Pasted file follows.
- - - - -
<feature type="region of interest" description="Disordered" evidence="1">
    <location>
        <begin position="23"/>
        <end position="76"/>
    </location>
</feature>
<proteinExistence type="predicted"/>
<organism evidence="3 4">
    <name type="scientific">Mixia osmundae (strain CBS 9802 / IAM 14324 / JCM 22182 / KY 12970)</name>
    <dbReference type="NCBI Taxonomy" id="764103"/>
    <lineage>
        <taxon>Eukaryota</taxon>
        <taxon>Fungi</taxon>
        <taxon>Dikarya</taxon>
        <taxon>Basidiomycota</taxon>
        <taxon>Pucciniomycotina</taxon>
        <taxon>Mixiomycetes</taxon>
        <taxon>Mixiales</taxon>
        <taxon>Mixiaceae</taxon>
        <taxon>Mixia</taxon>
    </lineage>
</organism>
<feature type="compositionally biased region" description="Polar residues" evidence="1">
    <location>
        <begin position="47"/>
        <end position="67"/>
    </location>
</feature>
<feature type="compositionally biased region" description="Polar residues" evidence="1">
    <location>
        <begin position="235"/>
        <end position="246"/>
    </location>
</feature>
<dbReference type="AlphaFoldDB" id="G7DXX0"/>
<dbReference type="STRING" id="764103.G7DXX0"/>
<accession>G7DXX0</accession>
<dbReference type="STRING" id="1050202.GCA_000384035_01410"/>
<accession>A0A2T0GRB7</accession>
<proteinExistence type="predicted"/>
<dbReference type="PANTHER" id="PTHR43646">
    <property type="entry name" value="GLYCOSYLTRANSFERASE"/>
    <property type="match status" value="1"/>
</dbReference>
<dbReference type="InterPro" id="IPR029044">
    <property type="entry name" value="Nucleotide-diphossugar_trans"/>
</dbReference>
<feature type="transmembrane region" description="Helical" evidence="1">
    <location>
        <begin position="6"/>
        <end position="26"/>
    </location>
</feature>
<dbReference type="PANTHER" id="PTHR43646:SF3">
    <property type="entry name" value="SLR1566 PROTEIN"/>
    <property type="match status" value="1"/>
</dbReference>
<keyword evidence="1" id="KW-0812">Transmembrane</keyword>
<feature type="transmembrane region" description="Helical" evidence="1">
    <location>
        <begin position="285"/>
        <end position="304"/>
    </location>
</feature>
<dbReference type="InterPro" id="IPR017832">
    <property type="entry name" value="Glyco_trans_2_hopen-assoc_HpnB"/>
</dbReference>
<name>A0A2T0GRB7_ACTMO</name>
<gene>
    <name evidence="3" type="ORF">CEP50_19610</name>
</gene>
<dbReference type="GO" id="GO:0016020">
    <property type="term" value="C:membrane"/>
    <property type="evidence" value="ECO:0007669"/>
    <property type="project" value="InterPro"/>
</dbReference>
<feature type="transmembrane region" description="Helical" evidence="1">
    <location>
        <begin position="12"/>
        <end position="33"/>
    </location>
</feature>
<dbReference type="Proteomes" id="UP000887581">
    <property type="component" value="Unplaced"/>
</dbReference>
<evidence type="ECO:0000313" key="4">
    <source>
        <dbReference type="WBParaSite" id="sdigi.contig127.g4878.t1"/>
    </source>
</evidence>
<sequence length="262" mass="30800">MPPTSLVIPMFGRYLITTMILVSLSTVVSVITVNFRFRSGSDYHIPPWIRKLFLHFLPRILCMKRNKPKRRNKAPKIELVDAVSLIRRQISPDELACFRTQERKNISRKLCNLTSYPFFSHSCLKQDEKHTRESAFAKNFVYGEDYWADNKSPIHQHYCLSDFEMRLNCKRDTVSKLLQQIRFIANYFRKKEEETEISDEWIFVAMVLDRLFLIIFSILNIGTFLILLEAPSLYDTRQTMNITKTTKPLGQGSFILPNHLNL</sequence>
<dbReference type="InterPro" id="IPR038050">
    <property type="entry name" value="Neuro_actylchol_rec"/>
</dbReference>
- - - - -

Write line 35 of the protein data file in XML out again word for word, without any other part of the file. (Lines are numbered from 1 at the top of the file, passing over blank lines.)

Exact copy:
<dbReference type="AlphaFoldDB" id="G7DXX0"/>